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As the coronavirus pandemic caused widespread unemployment and layoffs this year, more people turned to full-time freelance work as a way to earn, according to a new survey.
Freelance is the term used to describe the variety of ways people can work outside of traditional employment. These include side jobs people do in addition to their regular jobs (moonlighting), independent contractor roles, temporary jobs and even some small businesses. Even before unemployment soared this year, interest in freelance work was growing because of the flexible hours and work-from-home opportunities it provides. AARP Foundation recently launched a Freelancing Resource Center that offers older adults information on how to get started working independently.
Each year, Upwork — a job website that specializes in flexible employment — conducts a nationwide survey to gauge how people who take freelance roles feel about their livelihoods. This year’s survey, conducted by independent research firm Edelman Intelligence, took place between June 15 and July 7, when the unemployment rate for all workers was roughly 10 percent and more than 30 million people were receiving unemployment insurance benefits. Upwork’s survey gathered insights from 6,001 working adults — 2,132 freelancers and 3,869 nonfreelancers.
Their research offers revealing insights about how people are navigating the employment crisis the pandemic has caused. While the overall size of the freelance workforce (36 percent of all workers) remained roughly the same as it has been in recent years, the proportion of respondents who said they are freelancing full-time has grown when compared with last year’s survey. Among workers who do freelance jobs, 36 percent said they were doing that position full-time in 2020. Only 28 percent reported freelancing full-time in 2019.
At the same time, the number of people who said they work full-time but earn extra income from freelance gigs dropped from 25 percent in 2019 to just 14 percent in 2020. The suggestion is that people may have switched to full-time freelancing after they were laid off or were furloughed from regular jobs. Many people essentially are turning their side hustles into their full-time jobs this year.
Many freelancers “found that their main job went away or another side job went away, so they transition to full-time freelance,” says Adam Ozemik, Upwork’s chief economist. “What we actually found is also that there are a lot of people who are freelancing for the first time who are doing it full-time. So, it’s not just people changing how they freelance, but it’s also people starting to freelance for the first time.”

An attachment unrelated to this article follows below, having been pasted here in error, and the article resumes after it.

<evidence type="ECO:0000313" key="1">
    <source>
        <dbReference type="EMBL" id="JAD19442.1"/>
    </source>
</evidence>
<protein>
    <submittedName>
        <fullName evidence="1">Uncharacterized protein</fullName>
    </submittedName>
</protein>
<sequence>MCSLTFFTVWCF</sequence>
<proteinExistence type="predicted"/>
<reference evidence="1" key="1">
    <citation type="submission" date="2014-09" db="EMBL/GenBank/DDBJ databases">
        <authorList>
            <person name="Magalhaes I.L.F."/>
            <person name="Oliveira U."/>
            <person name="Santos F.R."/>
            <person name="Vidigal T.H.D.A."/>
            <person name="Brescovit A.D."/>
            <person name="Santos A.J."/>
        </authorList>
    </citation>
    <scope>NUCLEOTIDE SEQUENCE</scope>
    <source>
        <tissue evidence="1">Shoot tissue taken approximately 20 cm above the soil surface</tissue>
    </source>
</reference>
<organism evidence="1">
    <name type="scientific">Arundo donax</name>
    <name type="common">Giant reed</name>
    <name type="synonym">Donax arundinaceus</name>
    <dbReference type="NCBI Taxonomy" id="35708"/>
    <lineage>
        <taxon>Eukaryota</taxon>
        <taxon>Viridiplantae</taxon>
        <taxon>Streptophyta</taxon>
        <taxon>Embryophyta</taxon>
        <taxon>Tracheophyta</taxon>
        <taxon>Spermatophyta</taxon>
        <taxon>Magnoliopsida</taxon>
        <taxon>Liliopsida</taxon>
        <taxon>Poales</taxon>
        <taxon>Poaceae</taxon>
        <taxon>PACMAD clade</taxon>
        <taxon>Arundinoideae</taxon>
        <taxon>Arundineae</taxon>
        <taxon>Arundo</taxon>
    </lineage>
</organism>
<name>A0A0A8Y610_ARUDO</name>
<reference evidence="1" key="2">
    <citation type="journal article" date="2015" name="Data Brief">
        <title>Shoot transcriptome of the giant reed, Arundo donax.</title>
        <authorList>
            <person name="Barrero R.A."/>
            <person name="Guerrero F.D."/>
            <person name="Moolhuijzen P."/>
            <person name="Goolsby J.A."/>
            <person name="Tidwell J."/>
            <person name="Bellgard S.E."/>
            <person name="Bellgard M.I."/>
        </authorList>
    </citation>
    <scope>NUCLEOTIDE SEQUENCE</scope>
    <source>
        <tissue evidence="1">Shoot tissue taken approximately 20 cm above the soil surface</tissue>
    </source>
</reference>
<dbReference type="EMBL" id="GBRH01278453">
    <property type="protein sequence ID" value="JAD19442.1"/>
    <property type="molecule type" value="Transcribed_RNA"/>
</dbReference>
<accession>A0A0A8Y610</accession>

According to the survey, 34 percent of this year’s freelance workforce — which is 12 percent of the overall workforce — started freelancing for the first time in March at the onset of the pandemic.
Other freelancers — 28 percent — paused their independent work once the pandemic hit. The largest group of those who halted their freelancing last spring worked in education, a field popular among older adults. “Those are probably people who were doing in-person educational services and now they’re not,” Ozemik says.
Freelance work is more common the younger the worker is. Half of all people ages 18-22 — the members of Gen Z old enough to be able to work full-time — did some freelance work in 2020. That compares to 44 percent of millennials, 30 percent of Gen Xers and 26 percent of boomers.
Across all generations, more freelancers said they turned to independent work out of choice rather than necessity. For example, among boomers who freelance, 68 percent say they started out of choice. For Gen X freelancers, 57 percent started by choice.
Older respondents also said that freelance work was a good way to prepare for retirement. Nearly two-thirds (65 percent) of boomers who freelance said that freelancing is a good way to transition into retirement. More than half (56 percent) of Gen X freelancers agreed.
“Freelancing is a potential way for those who are ready for semi-retirement to continue to have some engagement with work and keep working,” Ozemik says. “Or if they’re getting ready to retire soon and they’re not quite ready yet, it’s a way to work more flexibly, to work around their schedule and decide the hours that they want to work.”
Among boomers who freelance, the most common way they do so is through roles as independent contractors (55 percent), rather than moonlighting (14 percent), freelance business owner (7 percent), or temporary worker (6 percent).
Article written by Kenneth Terrell for AARP: https://www.aarp.org/work/job-search/info-2020/freelance-work-pandemic.html?intcmp=AE-HP-TTN-R2-POS4-REALPOSS-TODAY